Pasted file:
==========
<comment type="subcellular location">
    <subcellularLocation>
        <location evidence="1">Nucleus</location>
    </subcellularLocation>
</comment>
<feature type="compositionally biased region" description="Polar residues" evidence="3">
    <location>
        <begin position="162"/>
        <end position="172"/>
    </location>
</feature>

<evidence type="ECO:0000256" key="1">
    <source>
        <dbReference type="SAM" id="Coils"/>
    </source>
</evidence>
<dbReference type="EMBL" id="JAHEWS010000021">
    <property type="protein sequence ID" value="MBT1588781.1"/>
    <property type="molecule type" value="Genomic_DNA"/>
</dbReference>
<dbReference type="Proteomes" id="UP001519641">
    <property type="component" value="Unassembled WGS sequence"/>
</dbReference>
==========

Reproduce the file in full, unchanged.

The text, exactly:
<comment type="subcellular location">
    <subcellularLocation>
        <location evidence="1">Nucleus</location>
    </subcellularLocation>
</comment>
<feature type="compositionally biased region" description="Polar residues" evidence="3">
    <location>
        <begin position="162"/>
        <end position="172"/>
    </location>
</feature>

<evidence type="ECO:0000256" key="1">
    <source>
        <dbReference type="SAM" id="Coils"/>
    </source>
</evidence>
<dbReference type="EMBL" id="JAHEWS010000021">
    <property type="protein sequence ID" value="MBT1588781.1"/>
    <property type="molecule type" value="Genomic_DNA"/>
</dbReference>
<dbReference type="Proteomes" id="UP001519641">
    <property type="component" value="Unassembled WGS sequence"/>
</dbReference>